Motor-Skill Learning in a Novel Running-Wheel Paradigm: Long-Term Memory Consolidated by D1 Receptors in the Striatum

Conference paper
Part of the Advances in Behavioral Biology book series (ABBI, volume 58)


The sensorimotor striatum mediates procedural learning. Our previous studies revealed molecular changes in the sensorimotor striatum associated with motor-skill learning in a running-wheel task. In the present series of studies, we developed a novel test to measure the motor skill learned during running-wheel training and investigated mechanisms of wheel-skill learning in the striatum. Our results show that even a short wheel training (two daily sessions) produces robust long-term memory that lasts for months. Studies using systemic and intrastriatal D1 dopamine receptor antagonism in conjunction with cocaine treatment indicate that the acquisition of this wheel skill is dependent on optimal D1 receptor signaling in the striatum. Moreover, these studies demonstrate that striatal D1 receptors are critical for the formation of late, but not early, long-term skill memory. Further studies show that striatal processing after the training mediates consolidation of this long-term skill memory, as this memory formation was disrupted by posttrial drug infusions into the striatum. Interestingly, pretrial administration of cocaine prevented this posttrial interference, suggesting that cocaine stabilizes processes of memory formation, possibly by enhancing learning-related molecular changes. Together, these findings demonstrate that this running-wheel paradigm is an efficient model to investigate mechanisms of procedural learning and memory formation.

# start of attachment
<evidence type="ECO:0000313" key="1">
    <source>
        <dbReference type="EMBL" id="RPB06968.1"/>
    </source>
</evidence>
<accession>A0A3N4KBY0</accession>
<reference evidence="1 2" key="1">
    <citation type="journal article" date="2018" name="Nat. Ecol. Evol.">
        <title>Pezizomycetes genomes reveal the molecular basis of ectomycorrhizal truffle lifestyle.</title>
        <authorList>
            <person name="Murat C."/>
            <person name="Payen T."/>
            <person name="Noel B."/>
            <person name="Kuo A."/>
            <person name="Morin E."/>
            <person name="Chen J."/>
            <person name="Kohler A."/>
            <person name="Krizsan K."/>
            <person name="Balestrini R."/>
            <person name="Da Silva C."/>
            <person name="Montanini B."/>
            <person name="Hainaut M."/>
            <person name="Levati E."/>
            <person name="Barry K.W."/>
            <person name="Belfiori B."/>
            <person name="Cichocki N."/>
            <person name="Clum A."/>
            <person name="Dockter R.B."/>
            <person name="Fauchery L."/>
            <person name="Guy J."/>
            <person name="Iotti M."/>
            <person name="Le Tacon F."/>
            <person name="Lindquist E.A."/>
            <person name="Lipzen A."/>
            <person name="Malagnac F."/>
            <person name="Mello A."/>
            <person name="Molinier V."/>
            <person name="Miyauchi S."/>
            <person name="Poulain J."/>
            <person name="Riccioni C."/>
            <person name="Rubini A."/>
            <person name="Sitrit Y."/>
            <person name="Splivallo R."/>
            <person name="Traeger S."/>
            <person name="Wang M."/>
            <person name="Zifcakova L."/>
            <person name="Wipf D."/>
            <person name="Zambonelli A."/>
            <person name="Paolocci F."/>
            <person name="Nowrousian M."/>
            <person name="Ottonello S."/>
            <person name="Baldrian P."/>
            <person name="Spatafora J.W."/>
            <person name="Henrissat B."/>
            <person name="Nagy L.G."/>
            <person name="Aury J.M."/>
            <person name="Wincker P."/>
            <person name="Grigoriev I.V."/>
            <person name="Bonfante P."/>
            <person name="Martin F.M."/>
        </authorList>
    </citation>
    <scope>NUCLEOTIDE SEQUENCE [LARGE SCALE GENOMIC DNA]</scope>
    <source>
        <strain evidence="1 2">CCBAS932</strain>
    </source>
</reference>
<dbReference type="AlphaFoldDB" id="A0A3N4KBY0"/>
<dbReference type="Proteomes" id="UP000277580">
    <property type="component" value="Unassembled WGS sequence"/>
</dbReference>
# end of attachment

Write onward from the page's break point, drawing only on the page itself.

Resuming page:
Procedural Learning Skill Learning Wheel Revolution Dopamine Receptor Stimulation Significant Training Effect 
These keywords were added by machine and not by the authors. This process is experimental and the keywords may be updated as the learning algorithm improves.



This work was supported by USPHS grant DA011261. We would like to thank Joel Beverley for excellent technical assistance.


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© Springer Science+Business Media, LLC 2009

Authors and Affiliations

  1. 1.Department of Cellular and Molecular PharmacologyRosalind Franklin University of Medicine and Science, The Chicago Medical SchoolNorth ChicagoUSA

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